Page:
The bearing 32 for the tool carrier shaft 31 is provided in a forward end wall 45 and is concentric to the second spindle 15. The gear 46 is mounted on the inner end of the tool carrier shaft 31 and in mesh with a pinion 47, which is non-rotatably connected to the intermediate shaft 44. The latter is rotatably mounted and axially fixed, also the second spindle and the tool carrier shaft. This spur gear train generally designated 48 can also provide a high reduction ratio.
FIG. 3 is only diagrammatic. In fact the pinions 27 and 47 are much smaller in diameter than the gears 43 and 46.
FIG. 4 is a diagrammatic side elevation showing an industrial robot. It is apparent that the shafts 4, 5 which extend into the swivel head 1 are surrounded by a tube 57, to which the swivel head is secured. The shafts 4, 5 and the tube 57 are parts of a double-armed lever 49 of an industrial robot 50. That lever 49 is similar to a lower arm and is pivoted to a lever 51, which is similar to an upper arm and is pivoted by a pin 52 to a carrier 53 of the industrial robot. The carrier 53 is mounted on a baseplate 54, which may be wheeled or may be rotatably mounted on a foundation. The parts are provided with drive motors for imparting motion. Specifically, two drive motors 55, 56 for the shafts 4, 5 are accommodated in the lever 49, which resembles a lower arm. It will be understood that a third drive motor may be provided, by which the tube that surrounds the shafts and carries the swivel head can be rotated about its own axis in order to rotate the swivel head.
FIG. 5 is a view that is similar to FIG. 1 and shows a swivel head 1 which has a rigid housing 2, 3 and a movable, particularly flexible housing consisting of the bellows 34 which is secured to the top of the arm 23. In the embodiment shown in FIG. 5, the tool carrier 16 is directly mounted on the second spindle 15.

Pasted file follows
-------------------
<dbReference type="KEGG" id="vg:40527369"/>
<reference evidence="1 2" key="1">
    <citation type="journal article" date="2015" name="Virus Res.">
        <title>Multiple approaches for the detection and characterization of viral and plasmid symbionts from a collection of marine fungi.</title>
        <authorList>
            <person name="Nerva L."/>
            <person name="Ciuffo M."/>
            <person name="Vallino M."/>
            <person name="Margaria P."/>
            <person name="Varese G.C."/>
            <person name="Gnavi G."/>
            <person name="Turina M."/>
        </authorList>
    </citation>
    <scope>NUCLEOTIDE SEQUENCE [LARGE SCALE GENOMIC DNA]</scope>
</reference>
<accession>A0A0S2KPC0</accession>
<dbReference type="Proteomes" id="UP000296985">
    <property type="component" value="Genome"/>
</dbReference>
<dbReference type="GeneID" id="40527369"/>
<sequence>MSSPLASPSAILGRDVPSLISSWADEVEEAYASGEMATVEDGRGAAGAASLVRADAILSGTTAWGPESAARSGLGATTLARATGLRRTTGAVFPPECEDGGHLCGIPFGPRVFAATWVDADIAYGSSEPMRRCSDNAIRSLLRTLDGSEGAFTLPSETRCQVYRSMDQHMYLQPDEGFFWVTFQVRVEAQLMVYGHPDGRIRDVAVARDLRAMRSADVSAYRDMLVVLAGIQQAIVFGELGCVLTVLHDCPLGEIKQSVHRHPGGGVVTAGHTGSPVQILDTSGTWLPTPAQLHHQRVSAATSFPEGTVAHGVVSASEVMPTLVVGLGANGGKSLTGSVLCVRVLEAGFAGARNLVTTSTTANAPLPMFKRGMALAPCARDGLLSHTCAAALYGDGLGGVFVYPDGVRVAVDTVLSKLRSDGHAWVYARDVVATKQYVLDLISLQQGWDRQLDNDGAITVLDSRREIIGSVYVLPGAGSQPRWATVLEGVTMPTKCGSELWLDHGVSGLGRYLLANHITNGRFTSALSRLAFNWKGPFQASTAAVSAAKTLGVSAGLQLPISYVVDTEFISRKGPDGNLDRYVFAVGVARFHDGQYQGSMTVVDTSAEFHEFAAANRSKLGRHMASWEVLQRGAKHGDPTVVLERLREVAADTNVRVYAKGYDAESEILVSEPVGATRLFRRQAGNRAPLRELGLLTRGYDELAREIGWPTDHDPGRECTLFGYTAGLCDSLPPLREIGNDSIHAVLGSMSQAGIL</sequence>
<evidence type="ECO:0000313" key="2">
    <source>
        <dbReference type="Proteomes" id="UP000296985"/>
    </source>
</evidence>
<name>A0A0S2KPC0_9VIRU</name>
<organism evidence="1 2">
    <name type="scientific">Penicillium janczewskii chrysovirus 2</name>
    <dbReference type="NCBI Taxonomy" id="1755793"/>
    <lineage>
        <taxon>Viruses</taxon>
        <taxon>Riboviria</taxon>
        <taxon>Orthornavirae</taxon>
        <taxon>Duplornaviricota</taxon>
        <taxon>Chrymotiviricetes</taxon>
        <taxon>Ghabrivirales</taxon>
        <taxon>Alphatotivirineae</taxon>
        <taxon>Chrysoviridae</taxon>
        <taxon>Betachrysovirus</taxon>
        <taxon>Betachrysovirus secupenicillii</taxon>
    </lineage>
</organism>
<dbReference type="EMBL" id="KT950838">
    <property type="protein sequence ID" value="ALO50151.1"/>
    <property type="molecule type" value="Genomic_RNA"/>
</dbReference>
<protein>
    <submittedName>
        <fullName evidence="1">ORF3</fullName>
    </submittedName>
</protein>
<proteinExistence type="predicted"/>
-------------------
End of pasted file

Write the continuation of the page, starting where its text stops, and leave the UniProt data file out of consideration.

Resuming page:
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|U.S. Classification||74/665.00C, 414/4, 901/29, 414/735, 74/417, 74/479.01, 901/26|
|Cooperative Classification||B25J17/0258, Y10T74/19665, Y10T74/20207, Y10T74/1906|
|Aug 8, 1984||AS||Assignment|
Owner name: FIRMA JUNGHEINRICH UNTERNEHMENSVERWALTUNG KG., FRI
Free format text: ASSIGNMENT OF ASSIGNORS INTEREST.;ASSIGNOR:HELMS, DIRK;REEL/FRAME:004288/0163
Effective date: 19820805
Owner name: FIRMA JUNGHEINRICH UNTERNEHMENSVERWALTUNG KG.,GERM
Free format text: ASSIGNMENT OF ASSIGNORS INTEREST;ASSIGNOR:HELMS, DIRK;REEL/FRAME:004288/0163
Effective date: 19820805
|Aug 19, 1988||FPAY||Fee payment|
Year of fee payment: 4
|Oct 7, 1991||AS||Assignment|
Owner name: JUNGHEINRICH UNTERNEHMENSVERWALTUNG GMBH
Free format text: ASSIGNMENT OF ASSIGNORS INTEREST.;ASSIGNOR:JUNGHEINRICH UNTERNEHMENSVERWALTUNG KG;REEL/FRAME:005870/0082
Effective date: 19910722
Owner name: JUNGHEINRICH UNTERNEHMENSVERWALTUNG GMBH
Free format text: CHANGE OF NAME;ASSIGNOR:JUNGHEINRICH UNTERNEHMENSVERWALTUNG KG;REEL/FRAME:005864/0069
Effective date: 19900703
|Aug 7, 1992||FPAY||Fee payment|
Year of fee payment: 8
|Sep 24, 1996||REMI||Maintenance fee reminder mailed|
|Feb 16, 1997||LAPS||Lapse for failure to pay maintenance fees|
|Apr 29, 1997||FP||Expired due to failure to pay maintenance fee|
Effective date: 19970219